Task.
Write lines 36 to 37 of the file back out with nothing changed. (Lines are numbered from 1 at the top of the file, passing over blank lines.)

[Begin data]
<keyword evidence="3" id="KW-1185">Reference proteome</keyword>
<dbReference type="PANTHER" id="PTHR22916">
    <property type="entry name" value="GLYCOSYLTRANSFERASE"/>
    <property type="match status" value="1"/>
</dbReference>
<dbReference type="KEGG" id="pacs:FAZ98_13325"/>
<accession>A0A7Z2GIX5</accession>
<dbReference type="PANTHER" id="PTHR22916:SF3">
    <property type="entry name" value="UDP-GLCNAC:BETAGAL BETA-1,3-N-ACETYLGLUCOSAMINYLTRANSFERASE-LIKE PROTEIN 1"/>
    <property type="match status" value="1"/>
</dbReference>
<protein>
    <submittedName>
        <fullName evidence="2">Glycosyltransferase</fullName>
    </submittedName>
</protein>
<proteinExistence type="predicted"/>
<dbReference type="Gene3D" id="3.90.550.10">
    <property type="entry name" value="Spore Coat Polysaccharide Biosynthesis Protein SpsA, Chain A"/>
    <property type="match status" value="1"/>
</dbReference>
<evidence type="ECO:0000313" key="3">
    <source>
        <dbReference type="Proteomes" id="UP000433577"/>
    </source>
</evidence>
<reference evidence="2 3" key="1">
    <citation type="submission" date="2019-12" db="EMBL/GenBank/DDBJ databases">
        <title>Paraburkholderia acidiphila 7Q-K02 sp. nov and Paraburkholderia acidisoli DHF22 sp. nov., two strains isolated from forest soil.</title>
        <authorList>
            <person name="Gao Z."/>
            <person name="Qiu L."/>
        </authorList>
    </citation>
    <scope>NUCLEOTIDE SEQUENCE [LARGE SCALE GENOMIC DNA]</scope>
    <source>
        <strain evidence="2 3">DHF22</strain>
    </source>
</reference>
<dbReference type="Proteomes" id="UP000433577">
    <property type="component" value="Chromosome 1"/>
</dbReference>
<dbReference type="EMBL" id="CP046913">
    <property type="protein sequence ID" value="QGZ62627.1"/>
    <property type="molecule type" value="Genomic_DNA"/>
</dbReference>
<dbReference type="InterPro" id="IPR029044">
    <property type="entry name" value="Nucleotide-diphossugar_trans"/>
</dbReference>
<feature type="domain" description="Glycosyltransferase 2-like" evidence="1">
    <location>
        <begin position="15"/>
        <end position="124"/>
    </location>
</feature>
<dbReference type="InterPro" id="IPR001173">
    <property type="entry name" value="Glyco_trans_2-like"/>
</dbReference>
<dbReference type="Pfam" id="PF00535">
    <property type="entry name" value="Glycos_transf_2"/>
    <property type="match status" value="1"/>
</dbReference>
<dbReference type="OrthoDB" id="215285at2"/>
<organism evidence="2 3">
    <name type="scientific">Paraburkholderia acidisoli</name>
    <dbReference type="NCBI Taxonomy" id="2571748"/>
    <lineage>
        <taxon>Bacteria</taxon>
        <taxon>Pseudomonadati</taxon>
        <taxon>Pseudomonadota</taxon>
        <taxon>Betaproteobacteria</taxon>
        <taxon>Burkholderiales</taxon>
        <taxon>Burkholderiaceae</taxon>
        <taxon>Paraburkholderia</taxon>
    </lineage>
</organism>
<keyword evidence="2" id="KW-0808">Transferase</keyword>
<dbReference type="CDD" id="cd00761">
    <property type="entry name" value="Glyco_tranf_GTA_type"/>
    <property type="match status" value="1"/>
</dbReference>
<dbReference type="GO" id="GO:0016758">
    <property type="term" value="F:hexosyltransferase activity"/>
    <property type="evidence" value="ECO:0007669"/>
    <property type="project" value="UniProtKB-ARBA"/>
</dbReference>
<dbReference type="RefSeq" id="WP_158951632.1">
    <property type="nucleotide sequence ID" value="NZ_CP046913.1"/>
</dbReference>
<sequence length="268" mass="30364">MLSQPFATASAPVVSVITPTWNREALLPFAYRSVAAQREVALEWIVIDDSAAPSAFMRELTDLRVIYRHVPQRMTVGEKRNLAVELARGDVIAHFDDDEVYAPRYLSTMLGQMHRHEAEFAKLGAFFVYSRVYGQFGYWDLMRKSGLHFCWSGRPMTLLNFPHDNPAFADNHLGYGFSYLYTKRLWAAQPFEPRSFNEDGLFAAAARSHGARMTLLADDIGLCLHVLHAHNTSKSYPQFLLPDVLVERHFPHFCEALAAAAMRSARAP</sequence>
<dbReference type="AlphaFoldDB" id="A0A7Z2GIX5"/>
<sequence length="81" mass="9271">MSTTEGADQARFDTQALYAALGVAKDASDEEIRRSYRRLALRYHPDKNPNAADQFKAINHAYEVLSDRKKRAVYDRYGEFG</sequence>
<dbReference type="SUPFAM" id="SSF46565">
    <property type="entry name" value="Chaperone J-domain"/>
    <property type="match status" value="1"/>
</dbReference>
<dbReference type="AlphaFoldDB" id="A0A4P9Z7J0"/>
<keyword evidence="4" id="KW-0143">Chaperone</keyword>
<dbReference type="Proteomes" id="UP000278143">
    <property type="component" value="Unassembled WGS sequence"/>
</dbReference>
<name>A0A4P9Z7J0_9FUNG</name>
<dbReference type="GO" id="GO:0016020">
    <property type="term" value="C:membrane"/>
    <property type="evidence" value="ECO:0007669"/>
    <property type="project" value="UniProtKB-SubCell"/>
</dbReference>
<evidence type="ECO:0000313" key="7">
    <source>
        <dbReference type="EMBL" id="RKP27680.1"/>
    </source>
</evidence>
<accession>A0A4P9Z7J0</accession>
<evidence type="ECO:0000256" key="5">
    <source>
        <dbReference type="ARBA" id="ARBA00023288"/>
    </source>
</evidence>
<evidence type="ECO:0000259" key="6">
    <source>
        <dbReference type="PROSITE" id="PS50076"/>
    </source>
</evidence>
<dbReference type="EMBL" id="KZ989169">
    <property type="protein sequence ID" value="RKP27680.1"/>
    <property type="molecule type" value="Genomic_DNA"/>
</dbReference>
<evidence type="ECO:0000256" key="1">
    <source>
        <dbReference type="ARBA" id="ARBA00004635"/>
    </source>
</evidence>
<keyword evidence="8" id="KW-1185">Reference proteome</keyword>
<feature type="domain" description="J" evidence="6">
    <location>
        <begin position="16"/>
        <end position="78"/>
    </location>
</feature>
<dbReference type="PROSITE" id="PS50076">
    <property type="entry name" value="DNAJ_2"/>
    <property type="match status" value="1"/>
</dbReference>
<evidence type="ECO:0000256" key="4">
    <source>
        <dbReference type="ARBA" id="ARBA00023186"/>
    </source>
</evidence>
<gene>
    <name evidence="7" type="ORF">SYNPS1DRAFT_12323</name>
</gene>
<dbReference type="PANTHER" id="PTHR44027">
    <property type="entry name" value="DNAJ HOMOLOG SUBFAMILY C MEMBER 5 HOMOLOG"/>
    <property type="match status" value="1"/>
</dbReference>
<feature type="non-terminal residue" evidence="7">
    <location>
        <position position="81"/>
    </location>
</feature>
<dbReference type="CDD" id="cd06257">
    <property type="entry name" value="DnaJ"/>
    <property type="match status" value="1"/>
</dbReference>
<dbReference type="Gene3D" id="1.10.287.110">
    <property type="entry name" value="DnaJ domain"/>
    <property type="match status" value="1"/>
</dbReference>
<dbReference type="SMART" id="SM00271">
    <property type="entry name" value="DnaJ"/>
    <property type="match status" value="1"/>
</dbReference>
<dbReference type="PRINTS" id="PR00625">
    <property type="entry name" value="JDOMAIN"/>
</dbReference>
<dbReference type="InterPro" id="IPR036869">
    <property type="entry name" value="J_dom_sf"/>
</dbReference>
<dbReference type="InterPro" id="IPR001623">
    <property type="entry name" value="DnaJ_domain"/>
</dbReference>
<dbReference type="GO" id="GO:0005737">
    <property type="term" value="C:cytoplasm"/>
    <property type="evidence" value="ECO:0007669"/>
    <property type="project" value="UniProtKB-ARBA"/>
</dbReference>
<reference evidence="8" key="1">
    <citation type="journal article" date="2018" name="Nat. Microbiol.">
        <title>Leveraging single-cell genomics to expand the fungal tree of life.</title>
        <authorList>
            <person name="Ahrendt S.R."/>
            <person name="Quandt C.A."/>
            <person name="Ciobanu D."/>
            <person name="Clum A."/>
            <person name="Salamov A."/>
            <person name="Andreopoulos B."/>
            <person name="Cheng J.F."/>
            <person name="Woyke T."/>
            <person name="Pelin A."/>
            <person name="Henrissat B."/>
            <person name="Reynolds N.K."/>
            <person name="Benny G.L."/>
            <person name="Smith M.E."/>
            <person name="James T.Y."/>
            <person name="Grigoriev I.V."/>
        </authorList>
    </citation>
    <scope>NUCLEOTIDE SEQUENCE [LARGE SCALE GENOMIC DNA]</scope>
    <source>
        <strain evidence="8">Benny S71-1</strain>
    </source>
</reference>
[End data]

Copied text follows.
    <source>
        <strain evidence="2 3">DHF22</strain>